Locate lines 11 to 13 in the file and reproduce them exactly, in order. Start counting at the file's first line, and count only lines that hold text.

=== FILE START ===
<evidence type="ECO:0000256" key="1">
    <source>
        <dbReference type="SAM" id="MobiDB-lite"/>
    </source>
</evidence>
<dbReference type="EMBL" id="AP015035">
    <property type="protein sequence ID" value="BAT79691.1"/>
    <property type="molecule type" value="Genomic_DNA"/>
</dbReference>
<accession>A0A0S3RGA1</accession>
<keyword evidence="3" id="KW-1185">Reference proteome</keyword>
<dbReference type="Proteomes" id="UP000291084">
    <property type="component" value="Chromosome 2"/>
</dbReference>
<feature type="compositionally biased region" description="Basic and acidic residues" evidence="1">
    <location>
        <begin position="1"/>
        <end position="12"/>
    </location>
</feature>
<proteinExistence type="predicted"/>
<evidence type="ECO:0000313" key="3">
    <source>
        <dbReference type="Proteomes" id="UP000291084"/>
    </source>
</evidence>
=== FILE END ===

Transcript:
<keyword evidence="3" id="KW-1185">Reference proteome</keyword>
<dbReference type="Proteomes" id="UP000291084">
    <property type="component" value="Chromosome 2"/>